The COAM myth
Nowadays almost everyone, without much thought, refers to COAM as if simple commonplace knowledge, wich needs no further discussion, being understood by all. The simple and fundamental fact most people seem to ignore is that to be able to apply the angular momentum conservation law there has to be no net external torque acting on the system. This is referred to as being a closed system. Internal torques, however, don't change the angular momentum of a system.
Usually when explaining COAM reference is made to a figure skater pulling her arms in and increasing her rotational speed. Sometimes one can also see reference to a high-diver who is rotating coming of the board. These two examples have in common to be, for a short time, almost perfect closed systems, i.e., no external torques acting on the system. A golfer's down swing however is definitely not a closed system. Hence comparison of a golfer to skaters or high divers is not correct.
Moreover there is the word 'conservation' in COAM. This implies that there is something to be conserved to start with. But simply looking at a golfer at the top of his back swing it is evident that he has zero angular momentum, hence he cannot conserve any angular momentum since there isn't any when starting the down swing. However a spinning skater or a high diver start their motion with a considerable amount of angular momentum remaining virtually constant during the spin or dive.
To get a feeling for angular momentum I have done some thought experiments using two masses, linked together as shown in Fig1. Mass m1 is pinned and is limited to rotate around a fixed center. Mass m2, connected to m1 via a spring, can slide without friction along a massless slender rod which is solidly connected to mass m1. Hence both masses rotate together, whereas m1 can have additionally a linear motion along the rod. We assume motion on a horizontal plane with zero friction.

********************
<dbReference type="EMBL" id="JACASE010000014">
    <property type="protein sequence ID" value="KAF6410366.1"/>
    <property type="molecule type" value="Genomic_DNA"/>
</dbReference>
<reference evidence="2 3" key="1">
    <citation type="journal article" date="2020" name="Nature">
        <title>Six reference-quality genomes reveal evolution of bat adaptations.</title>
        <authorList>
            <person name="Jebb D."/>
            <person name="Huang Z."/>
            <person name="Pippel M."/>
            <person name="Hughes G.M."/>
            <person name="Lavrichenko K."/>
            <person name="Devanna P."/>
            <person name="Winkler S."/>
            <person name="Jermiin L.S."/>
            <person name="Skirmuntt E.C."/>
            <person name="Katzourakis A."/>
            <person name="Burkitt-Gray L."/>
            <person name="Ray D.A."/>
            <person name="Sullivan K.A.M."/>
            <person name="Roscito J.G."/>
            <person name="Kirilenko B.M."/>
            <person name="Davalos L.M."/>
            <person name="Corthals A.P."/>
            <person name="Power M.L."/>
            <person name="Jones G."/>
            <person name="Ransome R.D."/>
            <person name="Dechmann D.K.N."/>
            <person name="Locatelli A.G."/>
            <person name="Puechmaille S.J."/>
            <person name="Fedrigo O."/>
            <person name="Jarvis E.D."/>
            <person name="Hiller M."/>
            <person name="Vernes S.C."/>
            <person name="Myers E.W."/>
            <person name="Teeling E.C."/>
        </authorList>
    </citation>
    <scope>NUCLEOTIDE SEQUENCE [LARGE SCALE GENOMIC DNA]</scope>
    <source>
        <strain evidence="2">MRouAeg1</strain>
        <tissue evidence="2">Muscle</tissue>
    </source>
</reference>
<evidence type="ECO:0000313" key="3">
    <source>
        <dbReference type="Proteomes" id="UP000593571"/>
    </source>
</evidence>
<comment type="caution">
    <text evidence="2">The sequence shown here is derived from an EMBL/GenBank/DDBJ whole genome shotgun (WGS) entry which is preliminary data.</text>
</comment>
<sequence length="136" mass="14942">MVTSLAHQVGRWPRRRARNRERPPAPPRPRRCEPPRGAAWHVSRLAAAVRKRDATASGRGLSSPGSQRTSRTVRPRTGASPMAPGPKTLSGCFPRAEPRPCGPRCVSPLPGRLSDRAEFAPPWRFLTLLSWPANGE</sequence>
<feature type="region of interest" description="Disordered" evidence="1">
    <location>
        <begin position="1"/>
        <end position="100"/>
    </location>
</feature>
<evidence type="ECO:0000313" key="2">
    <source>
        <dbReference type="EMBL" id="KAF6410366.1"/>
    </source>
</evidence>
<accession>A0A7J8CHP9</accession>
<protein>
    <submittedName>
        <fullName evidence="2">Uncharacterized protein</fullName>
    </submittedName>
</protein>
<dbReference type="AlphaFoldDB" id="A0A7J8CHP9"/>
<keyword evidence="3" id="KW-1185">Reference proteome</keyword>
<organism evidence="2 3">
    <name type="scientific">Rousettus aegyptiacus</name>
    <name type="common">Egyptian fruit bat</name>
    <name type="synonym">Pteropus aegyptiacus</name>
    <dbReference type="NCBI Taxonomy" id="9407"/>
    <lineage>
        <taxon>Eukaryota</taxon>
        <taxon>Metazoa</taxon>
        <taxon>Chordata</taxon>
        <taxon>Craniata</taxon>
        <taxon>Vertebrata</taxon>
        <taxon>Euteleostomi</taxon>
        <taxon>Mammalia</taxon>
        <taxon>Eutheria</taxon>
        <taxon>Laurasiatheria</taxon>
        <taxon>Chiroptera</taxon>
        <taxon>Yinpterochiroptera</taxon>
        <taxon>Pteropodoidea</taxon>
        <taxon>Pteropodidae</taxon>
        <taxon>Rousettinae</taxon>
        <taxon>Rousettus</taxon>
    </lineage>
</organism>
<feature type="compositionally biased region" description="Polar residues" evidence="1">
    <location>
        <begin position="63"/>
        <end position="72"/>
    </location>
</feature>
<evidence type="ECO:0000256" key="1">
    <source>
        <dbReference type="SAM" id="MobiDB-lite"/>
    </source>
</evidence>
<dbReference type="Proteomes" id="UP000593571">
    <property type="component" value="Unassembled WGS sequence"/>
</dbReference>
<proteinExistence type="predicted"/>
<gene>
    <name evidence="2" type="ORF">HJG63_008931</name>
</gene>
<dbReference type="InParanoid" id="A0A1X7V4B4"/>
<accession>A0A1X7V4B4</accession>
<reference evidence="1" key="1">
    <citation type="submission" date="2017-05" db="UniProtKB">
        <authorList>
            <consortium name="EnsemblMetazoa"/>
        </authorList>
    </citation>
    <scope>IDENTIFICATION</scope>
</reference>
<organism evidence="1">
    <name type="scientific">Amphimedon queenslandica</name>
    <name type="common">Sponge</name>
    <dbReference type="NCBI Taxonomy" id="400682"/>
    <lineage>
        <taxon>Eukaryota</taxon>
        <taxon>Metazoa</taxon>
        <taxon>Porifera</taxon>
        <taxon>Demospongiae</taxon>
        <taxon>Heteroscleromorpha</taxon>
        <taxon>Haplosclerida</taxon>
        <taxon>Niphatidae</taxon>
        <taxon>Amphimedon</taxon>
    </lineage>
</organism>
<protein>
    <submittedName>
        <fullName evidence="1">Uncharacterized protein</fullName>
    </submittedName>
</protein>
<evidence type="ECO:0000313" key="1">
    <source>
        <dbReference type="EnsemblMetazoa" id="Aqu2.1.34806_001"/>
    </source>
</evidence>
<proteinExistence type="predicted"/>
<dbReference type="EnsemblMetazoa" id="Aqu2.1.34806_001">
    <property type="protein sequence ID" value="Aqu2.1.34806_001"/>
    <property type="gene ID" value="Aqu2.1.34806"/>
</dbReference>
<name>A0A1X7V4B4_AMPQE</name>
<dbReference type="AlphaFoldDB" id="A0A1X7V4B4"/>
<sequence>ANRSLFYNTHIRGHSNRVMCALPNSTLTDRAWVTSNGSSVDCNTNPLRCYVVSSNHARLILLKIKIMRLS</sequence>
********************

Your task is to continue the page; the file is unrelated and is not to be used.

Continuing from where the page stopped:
We assume prior to time zero the spring to have zero deflection from its neutral state, m2 to be temporarily fixed to the rod, and m1 and m2 to be rotating with the same angular speed around the center, on a horizontal plane without any friction. We then let go of the connection between m2 and the rod at t = 0, and analyze what happens to the system.
We have here typically a closed system, there being no external torques acting on the system. There is however an internal spring force acting between the two masses but it does not affect the conservation of angular momentum of the rotating system of the two masses m1 and m2. The black dot in Fig2 indicates the starting position for mass m2 at t = 0 sec;
Notice that m2 acquires a rather complicated motion around the center. Kind of an ellipse squeezed inward a bit when m2 passes through the vertical axis. There is indeed an intricate tug of war going on between the spring force - providing the centripetal force - and the centrifugal force pulling on the spring.
Fig3 shows the angular momentum for mass1 and mass2 during one complete revolution. Notice the large variations in the respective angular momenta. There is continuously a exchange of angular momentum going on between the two masses but yet their sum remains perfectly constant, illustrating neatly the law of conservation of angular momentum for a closed system, i.e., no external torques acting on the system.
We assume the same initial positions as above at time t = 0 sec. However this time we assume zero initial angular speed and a constant torque acting on the system. This situation is indeed much closer to that of a golfer's down swing.